If I were to build a case that the ending can make or break a book, I would put this in the "make" pile (and Niffenegger's Her Fearful Symmetry in the "break" pile). My feelings for this book evolved from, nice story, lots of cliches-- (burly, old drunk man that looks out for him and says things like "Well, well, what have we here?"; beautiful woman married to maniacal boss; virginal youth left orphaned and penniless to make his way in the world, where everything is new and awesome/horrible; sympathetic animal who is smarter than she seems)-- to very satisfied at the end, mainly because the ending was the perfect ending to this circus adventure. There WAS a lot of unneccesary sexual references, esp. at the beginning and Gruen could take some cues from (dare I say this) Myers (!) to create some sexual chemistry because I never quite believed they were soulmates. All in all a fun read.



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Friday, April 1, 2011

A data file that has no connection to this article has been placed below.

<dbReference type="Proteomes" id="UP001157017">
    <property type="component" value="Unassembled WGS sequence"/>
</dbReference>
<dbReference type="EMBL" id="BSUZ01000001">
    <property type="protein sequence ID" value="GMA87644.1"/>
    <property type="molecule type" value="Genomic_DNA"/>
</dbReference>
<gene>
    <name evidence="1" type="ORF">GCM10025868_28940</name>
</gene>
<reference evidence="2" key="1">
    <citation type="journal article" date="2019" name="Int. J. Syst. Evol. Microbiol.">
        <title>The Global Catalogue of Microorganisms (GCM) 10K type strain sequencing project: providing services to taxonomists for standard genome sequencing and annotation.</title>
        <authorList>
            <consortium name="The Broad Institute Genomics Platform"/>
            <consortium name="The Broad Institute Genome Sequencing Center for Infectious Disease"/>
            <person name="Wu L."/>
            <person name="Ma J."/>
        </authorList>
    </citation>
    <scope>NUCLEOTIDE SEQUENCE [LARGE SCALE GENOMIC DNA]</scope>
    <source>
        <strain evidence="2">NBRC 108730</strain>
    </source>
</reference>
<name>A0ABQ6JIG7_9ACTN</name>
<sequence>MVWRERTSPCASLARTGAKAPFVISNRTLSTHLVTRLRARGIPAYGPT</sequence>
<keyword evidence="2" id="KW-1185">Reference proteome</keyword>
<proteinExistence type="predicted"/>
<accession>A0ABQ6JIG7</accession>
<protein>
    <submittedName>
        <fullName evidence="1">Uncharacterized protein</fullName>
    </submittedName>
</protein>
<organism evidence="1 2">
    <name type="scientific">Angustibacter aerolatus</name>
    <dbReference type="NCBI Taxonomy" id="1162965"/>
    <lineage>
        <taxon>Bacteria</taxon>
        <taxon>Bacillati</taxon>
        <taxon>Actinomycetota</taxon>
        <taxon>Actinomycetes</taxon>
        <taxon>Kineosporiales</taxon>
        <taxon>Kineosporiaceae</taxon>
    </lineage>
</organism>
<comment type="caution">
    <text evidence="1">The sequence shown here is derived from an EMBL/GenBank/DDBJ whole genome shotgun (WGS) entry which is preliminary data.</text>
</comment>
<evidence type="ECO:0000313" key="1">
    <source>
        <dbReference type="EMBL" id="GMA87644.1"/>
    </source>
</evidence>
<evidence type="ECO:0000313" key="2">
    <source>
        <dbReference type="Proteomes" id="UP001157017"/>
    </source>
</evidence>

Little Bee

Little BeeLittle Bee by Chris Cleave

My rating: 3 of 5 stars


This book has all the trappings of a Very Important Book-- a girl from Africa, a morally ambiguous situation, Immigration Reformation, love and marriage, family and career, etc. But from the entreaty on the back cover not to discuss the plot twists, to the just-a-little-too-much analogies and internal dialouges, to the slightly too stereo-typical characters complete with symbolic quirks, this book is just too self-conscious to really be effective. Just like actors who try too hard keep jarring you out of scenes of an otherwise good movie (or perhaps a better analogy would be a director using too many flashy techniques), the descriptions, dialogue, and even parts of the plot keep screaming at you how very impossible this situation is, instead of subtly showing you. Truthfully, the plot twists aren't all THAT surprising--and the ending you can see a mile away. It did provide some good what would you do? conversations with the hubby though, and since the immigration issues in this country are something I get pretty passionate about, I thought it did make some good points. Cleave is a very good writer; he should just stop trying so hard.